Improved Safety Accessing Coal Longwall

New Controls

EEHA Automation implemented the following enhancements.

The addition of Green/Red Lighting System along the length of the BSL Area.

The new lights are controlled by three components.

  1. Communications with the Shearer. –  If the shearer is too close to the Maingate the lights turn Red.
    Fly Rock 1
  2. Communications with the Roof Support Chocks. – If movement is detected on the first four chocks the lights turn Red.
  3. New push-buttons at the Conveyor Boot and Maingate Areas. – Modification to the procedures such that a Maingate operator must walk the full length of the BSL area ensuring it is safe/clear then hit the new push-button at the Conveyor Boot.
    This would set the area lights to Red flashing. Alerting staff of the imminent Maingate advance.
    He would then return to the Maingate, perform the advance, and press the new MG button.  The lights would return to green.

Compliance could then be monitored contrasting the push-button operation against the chock movement.

MG Access Lights

The existing positive communications remained in place.

Staff are now more aware of dangerous times to be around the BSL area, and management can monitor MG Operators Compliance.

Previous Controls

The previous controls consisted of positive voice communications; where a person wanting to enter/exit the Longwall would make positive communications with the Maingate Operator prior to entering the BSL Zone.  In addition to this the Maingate Operator would have to walk the length of the BSL to ensure that no-one was in the way prior to performing an Advance.

The basics of Longwall operation.

Two roads are cut either side of the coal seam. These are called the Maingate and Tailgate (MG/TG) roads.  They are typically 1-4km long and separated by 200-500m.  The Maingate road houses a conveyor which transports material to the surface.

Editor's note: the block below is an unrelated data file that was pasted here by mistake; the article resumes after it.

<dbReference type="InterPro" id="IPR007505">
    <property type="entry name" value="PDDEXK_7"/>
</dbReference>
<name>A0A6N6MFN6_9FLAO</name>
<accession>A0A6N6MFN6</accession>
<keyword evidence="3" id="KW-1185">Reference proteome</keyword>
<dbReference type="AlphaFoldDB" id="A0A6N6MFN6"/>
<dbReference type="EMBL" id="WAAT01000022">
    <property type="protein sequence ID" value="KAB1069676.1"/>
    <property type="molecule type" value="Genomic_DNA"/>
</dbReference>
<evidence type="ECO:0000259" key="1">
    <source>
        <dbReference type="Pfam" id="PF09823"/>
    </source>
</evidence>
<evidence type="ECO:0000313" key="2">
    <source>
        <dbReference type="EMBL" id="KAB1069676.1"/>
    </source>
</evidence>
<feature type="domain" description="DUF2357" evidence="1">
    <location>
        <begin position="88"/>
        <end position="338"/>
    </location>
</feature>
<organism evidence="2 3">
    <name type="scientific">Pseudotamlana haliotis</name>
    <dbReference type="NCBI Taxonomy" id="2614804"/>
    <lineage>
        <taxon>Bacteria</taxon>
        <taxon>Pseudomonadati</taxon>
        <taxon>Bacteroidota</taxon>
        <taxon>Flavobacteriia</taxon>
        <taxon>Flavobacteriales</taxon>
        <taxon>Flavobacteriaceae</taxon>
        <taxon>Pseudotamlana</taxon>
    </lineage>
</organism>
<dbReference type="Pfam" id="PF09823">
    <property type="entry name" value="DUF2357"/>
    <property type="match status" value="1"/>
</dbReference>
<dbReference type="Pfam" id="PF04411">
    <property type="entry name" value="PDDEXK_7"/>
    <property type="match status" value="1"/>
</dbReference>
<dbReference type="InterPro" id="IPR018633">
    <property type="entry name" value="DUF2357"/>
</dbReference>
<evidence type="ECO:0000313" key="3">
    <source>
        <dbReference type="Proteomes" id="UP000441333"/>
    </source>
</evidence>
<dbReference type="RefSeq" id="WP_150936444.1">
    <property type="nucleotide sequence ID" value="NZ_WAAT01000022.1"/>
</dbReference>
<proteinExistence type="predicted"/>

At the end of the Maingate and Tailgate roads they are connected by a series of Roof Support Chocks. A  Shearer runs in front of the Roof Support chocks.

The Shearer cuts the coal from the Coal Face dropping it onto a Conveyor (called the AFC Armored Face Conveyor).  The shearer will traverse from the Maingate to the Tailgate and back again. Once  a cut is complete the entire Roof Support structure advances and pushes the Shearer and AFC and all Structure forward.

The AFC moves the cut coal towards the Maingate Road.  Once at the Maingate the coal is transferred into a Beam Stage Loader (BSL) which crushes the coal and puts it onto the Maingate Conveyor to be taken to the surface.


The Problem.

Access to the Longwall is through the Maingate Road.

This is dangerous for a number of reasons.

  • The BSL and Maingate Conveyor are in the same road;  When the Roof Supports advance they push all of this structure forward.  During this time a worker could be squashed between the wall\roof of the Maingate Road and the advancing equipment.
  • When the Shearer is in the Maingate Zone fly rock can be sent into the BSL Area.
    Fly Rock 3

Human Nature

Human Nature leads to short cuts being taken.  Maingate Operators only partially walking the BSL Area, or frustrated staff, not being able to make positive contact with the Maingate Operator, entering the BSL Zone anyway.


In situations where you are forced to utilise procedural controls, having a compliance monitoring system leads to less short cuts and greater safety.

Advanced Communications to Interface with Propriety Systems

Joy Continuous Miner Communications

The Challenge:

Collect all the Joy Continuous Miner data and present it on the Site Wide SCADA system for display, trending and reporting.


Joy have created highly customised, tightly controlled, and locked down PLC and SCADA code for their Continuous Miners.

They only provide a Special Edition of Citect SCADA which they call RMM (Remote Machine Monitoring) and a cut-down Ethernet IP data table with limited information.


By reverse engineering the RMM System and levering off of Citect’s native OPC Server and CTAPI.dll Communications (this is the same communications used by Citect Historian) we were able to extract all the required information.


The final solution was a combination of Ethernet IP, OPC, and custom CTAPI VB and Cicode Script.


The client is now able to remotely monitor their machinery.


Drafting Takes to the Air

Gregory Washplant Structural Audit.Drone

EEHA Automation recently had the pleasure of assisting BMA and Mincka Structural Engineers to conduct an Audit of their Gregory Coal Handling Processing Plant.  New Drone technology was utilised to visually survey tough to reach locations.

EEHA Automation searched, prepared and collated hard copies of the Drawing Packages for the various Areas and pieces of Equipment.  Then worked closely with BMA to mark-up the findings as required.

Numerous inconsistencies were identified which highlight the necessity for conducting regular audits to maintaining accurate, up-to-date information.


It was great working with the BMA and Mincka Team and fun to see the Drone in action.